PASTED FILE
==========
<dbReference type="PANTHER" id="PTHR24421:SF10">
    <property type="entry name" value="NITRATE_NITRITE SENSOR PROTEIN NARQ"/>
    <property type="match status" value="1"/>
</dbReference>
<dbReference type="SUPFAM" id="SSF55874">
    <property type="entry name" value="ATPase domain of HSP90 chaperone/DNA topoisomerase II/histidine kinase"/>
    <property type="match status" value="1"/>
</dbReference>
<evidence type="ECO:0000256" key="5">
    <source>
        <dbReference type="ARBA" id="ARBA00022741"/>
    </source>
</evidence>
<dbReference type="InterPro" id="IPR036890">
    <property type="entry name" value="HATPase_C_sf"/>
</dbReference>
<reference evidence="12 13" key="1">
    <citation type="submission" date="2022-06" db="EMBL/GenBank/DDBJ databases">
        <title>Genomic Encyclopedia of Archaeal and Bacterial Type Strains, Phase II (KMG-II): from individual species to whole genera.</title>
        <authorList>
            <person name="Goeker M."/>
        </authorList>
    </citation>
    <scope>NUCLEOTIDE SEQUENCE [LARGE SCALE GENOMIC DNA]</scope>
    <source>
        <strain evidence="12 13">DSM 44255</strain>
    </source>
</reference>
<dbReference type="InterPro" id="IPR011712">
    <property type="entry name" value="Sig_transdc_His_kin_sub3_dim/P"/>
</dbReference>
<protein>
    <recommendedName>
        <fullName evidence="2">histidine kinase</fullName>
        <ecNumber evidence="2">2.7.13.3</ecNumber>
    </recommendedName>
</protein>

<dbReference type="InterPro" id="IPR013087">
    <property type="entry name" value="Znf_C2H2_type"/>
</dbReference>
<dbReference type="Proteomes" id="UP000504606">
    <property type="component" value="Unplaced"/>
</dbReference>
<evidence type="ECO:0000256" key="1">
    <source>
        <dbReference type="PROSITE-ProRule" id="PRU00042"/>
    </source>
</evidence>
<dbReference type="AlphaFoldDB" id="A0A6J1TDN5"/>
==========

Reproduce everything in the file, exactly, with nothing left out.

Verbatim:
<dbReference type="PANTHER" id="PTHR24421:SF10">
    <property type="entry name" value="NITRATE_NITRITE SENSOR PROTEIN NARQ"/>
    <property type="match status" value="1"/>
</dbReference>
<dbReference type="SUPFAM" id="SSF55874">
    <property type="entry name" value="ATPase domain of HSP90 chaperone/DNA topoisomerase II/histidine kinase"/>
    <property type="match status" value="1"/>
</dbReference>
<evidence type="ECO:0000256" key="5">
    <source>
        <dbReference type="ARBA" id="ARBA00022741"/>
    </source>
</evidence>
<dbReference type="InterPro" id="IPR036890">
    <property type="entry name" value="HATPase_C_sf"/>
</dbReference>
<reference evidence="12 13" key="1">
    <citation type="submission" date="2022-06" db="EMBL/GenBank/DDBJ databases">
        <title>Genomic Encyclopedia of Archaeal and Bacterial Type Strains, Phase II (KMG-II): from individual species to whole genera.</title>
        <authorList>
            <person name="Goeker M."/>
        </authorList>
    </citation>
    <scope>NUCLEOTIDE SEQUENCE [LARGE SCALE GENOMIC DNA]</scope>
    <source>
        <strain evidence="12 13">DSM 44255</strain>
    </source>
</reference>
<dbReference type="InterPro" id="IPR011712">
    <property type="entry name" value="Sig_transdc_His_kin_sub3_dim/P"/>
</dbReference>
<protein>
    <recommendedName>
        <fullName evidence="2">histidine kinase</fullName>
        <ecNumber evidence="2">2.7.13.3</ecNumber>
    </recommendedName>
</protein>

<dbReference type="InterPro" id="IPR013087">
    <property type="entry name" value="Znf_C2H2_type"/>
</dbReference>
<dbReference type="Proteomes" id="UP000504606">
    <property type="component" value="Unplaced"/>
</dbReference>
<evidence type="ECO:0000256" key="1">
    <source>
        <dbReference type="PROSITE-ProRule" id="PRU00042"/>
    </source>
</evidence>
<dbReference type="AlphaFoldDB" id="A0A6J1TDN5"/>